The latest movie in Dezeen x MINI Living series explores architect Maria Vergopoulou’s concept for self-build micro homes made of bioplastic, which came third in the Dezeen x MINI Living Future Urban Home Competition.
The proposal, called Cocoon BioFloss, features clusters of pod-like homes made from thin bioplastic fibres, which resemble strands of candy floss.
The concept was submitted by Vergopoulou in response to the Dezeen x MINI Living Future Urban Home Competition brief, which asked Dezeen readers to design a home that would address the challenges cities could face in 100 years time.
In her proposal, the UK-based architect imagines an “economically and politically uncertain” future in which resources are scarce. She predicts that this would lead to the emergence of a new DIY movement, and spark innovations in construction technology.
Traditional building materials such as brick and concrete would be replaced by bioplastic, a renewable material derived from agricultural bi-products.
The material’s ingredients would be harvested from organic matter such as sunflowers, potatoes and apples, which would be grown on site by the buildings’ occupants.
Vergopoulou said this would would make Cocoon BioFloss “accessible and affordable”, as well as sustainable.
Cocoon BioFloss buildings would be completed in two stages. Sheets of the material would be layered over wire frames to create a weatherproof, translucent shell.
Then, the inside surface of the shell would be sprayed with extremely fine fibres to create what Vergopoulou describes as a “candy floss web”. These fibres would also be used to create the building’s internal walls.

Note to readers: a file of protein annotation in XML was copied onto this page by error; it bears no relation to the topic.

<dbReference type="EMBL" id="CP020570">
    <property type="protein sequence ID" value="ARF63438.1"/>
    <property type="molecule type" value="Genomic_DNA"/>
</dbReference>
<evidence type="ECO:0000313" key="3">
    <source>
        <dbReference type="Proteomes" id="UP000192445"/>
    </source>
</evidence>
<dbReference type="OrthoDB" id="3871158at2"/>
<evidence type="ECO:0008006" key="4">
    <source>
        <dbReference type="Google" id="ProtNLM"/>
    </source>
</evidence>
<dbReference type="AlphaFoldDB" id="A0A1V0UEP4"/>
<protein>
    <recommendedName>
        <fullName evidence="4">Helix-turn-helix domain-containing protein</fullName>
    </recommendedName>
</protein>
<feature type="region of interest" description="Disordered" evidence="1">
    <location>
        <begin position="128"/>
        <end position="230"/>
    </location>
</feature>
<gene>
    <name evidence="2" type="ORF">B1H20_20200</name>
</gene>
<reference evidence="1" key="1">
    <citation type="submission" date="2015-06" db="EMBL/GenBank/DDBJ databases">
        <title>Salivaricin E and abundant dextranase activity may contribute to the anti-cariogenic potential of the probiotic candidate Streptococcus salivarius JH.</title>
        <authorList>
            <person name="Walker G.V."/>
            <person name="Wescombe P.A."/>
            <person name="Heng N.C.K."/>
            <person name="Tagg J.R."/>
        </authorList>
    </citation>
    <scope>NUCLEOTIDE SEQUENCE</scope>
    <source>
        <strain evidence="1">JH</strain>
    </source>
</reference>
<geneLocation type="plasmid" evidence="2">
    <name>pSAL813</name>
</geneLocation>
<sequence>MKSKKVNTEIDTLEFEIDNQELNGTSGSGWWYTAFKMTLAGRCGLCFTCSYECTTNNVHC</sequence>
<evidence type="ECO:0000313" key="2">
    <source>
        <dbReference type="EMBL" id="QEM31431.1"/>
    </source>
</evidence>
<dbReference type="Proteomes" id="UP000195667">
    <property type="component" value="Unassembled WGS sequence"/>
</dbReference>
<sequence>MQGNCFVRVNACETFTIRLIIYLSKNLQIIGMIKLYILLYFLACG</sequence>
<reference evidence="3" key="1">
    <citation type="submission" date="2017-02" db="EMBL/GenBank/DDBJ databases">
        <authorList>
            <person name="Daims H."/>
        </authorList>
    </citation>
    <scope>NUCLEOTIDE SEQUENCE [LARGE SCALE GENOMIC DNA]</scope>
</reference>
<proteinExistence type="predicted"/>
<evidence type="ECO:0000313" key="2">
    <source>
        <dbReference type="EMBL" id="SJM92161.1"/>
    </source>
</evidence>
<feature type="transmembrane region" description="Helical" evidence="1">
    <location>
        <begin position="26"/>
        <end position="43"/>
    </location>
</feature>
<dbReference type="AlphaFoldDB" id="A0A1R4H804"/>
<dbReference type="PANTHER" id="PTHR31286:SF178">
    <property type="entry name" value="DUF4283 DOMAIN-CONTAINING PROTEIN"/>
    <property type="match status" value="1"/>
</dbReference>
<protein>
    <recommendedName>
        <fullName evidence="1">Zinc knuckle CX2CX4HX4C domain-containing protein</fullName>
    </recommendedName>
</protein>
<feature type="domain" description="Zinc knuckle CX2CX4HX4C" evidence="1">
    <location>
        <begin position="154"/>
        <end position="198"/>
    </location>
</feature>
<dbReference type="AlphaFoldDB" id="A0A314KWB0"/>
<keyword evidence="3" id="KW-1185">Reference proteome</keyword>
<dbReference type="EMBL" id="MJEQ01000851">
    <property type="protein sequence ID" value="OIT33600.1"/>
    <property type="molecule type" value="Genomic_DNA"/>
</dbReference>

The kitchen of each residence, situated at the heart of the unit’s floor plan, would double as a laboratory where bioplastic production would take place.
“It is the most important part of the house,” Vergopoulou told Dezeen.
The other rooms of the house would be strategically located around the kitchen. Their configuration would be influenced by the site’s sun path and location of natural resources.
The internal layout of each housing unit would be unique to both the site and the individual requirements of its occupants.
Vergopoulou envisions that the Cocoon BioFloss units would be arranged in a circular grid formation to accommodate allotments where the ingredients for biomaterial production would be cultivated.
Due to its flexible and self-sustaining nature, the BioFloss material “could be adjusted to adapt to many locations and climate conditions,” Vergopoulou said.
The architect hopes that the construction industry will start to combine innovation with consideration for the environment and start to “think outside of the traditional methods of fabrication and materiality”.
“For decades we have overproduced and over-consumed in terrifying amounts,” she said.
Cocoon BioFloss competed with over 400 entries from 56 different countries before being selected from a shortlist of 15. The proposal proceeded to claim third prize in the competition behind The Kentish Classic and Hour Glass, which were awarded first and second place respectively.
The contest is an extension of the ongoing Dezeen x MINI Living Initiative, a collaboration between Dezeen and MINI Living exploring the ideas that could shape our cities in years to come.